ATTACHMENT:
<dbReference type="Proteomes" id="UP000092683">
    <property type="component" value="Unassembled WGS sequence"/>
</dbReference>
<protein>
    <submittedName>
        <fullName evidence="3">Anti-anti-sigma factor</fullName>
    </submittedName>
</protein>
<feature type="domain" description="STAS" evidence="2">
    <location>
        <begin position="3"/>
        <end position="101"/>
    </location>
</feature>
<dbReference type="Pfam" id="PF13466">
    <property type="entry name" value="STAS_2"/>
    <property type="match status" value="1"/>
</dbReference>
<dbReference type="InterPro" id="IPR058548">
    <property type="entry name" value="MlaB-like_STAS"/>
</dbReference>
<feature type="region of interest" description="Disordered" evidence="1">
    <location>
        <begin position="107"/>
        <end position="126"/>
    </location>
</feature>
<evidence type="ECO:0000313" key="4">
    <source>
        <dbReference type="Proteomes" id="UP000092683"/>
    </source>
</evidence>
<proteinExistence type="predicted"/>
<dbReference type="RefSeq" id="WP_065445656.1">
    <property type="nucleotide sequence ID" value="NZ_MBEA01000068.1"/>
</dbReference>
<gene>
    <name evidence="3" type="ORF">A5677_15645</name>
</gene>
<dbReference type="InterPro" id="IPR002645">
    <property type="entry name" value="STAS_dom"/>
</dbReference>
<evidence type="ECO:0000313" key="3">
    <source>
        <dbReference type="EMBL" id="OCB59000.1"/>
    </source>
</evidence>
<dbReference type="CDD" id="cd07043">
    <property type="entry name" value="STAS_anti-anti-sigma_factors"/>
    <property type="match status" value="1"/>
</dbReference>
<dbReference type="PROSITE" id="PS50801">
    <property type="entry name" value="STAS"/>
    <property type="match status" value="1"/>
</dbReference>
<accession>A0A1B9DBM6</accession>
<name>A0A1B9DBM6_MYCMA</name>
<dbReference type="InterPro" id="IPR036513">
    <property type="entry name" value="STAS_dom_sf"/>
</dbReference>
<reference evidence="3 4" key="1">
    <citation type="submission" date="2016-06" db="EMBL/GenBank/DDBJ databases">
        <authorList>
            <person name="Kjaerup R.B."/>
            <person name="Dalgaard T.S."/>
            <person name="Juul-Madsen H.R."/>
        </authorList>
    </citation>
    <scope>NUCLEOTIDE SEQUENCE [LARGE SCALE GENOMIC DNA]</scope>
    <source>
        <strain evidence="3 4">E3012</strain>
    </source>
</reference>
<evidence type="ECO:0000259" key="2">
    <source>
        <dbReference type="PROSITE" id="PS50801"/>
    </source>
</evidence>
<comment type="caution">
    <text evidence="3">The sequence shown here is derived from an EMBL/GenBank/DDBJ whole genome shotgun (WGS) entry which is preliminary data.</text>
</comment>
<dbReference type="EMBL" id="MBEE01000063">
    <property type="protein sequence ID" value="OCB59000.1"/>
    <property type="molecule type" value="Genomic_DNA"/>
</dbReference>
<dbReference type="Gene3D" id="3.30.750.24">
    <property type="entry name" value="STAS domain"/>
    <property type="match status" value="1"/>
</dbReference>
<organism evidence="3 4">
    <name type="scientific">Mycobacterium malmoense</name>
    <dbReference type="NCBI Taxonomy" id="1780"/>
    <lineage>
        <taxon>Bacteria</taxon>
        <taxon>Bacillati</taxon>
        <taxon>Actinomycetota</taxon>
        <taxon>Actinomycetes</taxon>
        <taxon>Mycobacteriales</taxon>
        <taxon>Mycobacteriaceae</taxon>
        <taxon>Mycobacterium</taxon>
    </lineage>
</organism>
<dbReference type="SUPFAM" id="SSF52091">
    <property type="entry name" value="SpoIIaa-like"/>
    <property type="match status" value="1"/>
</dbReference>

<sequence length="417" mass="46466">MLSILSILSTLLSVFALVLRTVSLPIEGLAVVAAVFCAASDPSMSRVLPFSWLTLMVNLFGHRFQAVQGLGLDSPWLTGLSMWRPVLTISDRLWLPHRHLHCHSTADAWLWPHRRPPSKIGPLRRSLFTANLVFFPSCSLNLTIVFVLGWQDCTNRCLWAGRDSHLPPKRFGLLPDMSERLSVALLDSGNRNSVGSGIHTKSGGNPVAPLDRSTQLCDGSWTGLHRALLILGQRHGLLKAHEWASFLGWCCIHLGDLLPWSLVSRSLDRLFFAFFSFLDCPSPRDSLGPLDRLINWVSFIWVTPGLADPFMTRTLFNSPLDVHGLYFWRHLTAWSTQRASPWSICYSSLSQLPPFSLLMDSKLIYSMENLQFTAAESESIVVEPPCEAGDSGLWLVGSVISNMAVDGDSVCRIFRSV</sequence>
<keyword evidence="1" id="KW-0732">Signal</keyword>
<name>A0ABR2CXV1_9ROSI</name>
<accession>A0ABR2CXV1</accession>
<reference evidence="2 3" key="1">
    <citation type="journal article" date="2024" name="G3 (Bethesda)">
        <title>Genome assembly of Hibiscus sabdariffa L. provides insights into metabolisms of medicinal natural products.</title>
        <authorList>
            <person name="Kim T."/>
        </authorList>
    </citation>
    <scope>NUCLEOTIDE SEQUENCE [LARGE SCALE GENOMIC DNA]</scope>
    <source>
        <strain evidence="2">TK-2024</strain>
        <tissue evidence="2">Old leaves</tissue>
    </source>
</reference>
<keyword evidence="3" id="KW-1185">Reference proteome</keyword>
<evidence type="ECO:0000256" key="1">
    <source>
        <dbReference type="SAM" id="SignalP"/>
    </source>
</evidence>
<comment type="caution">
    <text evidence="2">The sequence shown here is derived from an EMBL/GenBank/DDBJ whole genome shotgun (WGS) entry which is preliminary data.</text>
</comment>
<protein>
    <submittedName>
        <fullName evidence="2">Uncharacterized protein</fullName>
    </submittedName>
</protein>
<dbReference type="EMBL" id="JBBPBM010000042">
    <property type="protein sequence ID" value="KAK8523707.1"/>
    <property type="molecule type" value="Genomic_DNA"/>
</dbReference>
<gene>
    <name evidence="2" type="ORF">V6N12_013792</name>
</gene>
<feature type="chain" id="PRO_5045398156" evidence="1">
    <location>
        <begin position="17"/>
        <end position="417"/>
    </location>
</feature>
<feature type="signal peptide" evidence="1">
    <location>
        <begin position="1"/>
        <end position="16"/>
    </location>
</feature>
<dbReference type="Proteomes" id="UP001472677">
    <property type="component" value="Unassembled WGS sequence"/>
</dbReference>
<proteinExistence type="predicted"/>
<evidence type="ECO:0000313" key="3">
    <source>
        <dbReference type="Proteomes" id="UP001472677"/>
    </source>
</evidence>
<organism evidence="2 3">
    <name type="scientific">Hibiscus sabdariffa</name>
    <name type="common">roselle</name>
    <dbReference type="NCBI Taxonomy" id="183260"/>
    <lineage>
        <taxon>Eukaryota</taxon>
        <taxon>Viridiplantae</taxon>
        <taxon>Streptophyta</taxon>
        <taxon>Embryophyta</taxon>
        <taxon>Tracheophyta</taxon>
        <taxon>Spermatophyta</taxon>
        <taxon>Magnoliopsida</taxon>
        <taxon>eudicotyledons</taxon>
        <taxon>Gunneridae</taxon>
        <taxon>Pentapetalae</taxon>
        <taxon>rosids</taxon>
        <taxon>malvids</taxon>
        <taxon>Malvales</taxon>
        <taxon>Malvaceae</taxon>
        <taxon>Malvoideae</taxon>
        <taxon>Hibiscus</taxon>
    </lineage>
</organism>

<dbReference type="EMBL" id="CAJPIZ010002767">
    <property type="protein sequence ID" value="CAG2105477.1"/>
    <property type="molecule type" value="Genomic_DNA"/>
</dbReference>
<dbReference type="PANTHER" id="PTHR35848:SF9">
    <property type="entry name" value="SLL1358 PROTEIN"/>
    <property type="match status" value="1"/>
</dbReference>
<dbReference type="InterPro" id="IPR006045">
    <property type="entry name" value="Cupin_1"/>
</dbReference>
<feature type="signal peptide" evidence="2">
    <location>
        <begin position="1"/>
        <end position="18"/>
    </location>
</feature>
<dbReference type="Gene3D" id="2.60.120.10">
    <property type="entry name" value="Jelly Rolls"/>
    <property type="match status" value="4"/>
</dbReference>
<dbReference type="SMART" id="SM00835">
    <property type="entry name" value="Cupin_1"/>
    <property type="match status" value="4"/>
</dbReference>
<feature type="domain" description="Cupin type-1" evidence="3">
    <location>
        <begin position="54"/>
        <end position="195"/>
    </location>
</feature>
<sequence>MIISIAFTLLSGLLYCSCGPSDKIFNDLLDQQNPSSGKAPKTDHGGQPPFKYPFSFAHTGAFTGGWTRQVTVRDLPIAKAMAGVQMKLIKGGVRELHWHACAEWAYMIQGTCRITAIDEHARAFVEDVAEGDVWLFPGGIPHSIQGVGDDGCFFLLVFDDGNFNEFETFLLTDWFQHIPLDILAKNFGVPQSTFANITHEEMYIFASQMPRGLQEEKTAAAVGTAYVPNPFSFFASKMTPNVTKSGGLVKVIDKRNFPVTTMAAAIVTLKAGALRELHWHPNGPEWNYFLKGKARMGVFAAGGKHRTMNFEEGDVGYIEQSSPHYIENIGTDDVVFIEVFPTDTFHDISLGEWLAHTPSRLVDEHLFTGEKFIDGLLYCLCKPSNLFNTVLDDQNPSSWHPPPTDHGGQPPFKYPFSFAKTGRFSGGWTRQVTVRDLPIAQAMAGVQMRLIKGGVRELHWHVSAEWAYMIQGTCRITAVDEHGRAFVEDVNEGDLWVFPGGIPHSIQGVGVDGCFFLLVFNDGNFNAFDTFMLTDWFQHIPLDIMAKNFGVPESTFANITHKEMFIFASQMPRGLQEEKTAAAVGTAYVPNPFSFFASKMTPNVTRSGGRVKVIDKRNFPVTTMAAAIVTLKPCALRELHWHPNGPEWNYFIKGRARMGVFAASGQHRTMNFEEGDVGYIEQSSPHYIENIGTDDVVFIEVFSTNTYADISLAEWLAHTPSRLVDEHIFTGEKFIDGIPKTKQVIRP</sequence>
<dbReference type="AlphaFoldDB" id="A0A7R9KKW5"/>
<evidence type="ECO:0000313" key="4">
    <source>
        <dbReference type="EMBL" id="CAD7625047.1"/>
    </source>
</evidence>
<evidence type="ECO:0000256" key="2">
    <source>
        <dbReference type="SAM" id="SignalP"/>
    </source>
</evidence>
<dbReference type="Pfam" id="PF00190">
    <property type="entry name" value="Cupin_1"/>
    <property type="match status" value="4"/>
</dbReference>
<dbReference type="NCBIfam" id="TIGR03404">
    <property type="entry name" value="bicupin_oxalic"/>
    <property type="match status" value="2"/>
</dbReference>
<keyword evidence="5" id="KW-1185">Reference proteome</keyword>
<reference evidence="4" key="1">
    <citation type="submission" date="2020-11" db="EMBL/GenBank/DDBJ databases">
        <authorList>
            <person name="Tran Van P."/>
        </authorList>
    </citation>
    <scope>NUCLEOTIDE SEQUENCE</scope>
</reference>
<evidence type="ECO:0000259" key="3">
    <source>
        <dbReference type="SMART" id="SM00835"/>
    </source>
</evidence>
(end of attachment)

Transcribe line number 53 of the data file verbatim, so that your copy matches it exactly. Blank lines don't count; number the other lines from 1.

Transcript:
    <property type="entry name" value="STAS"/>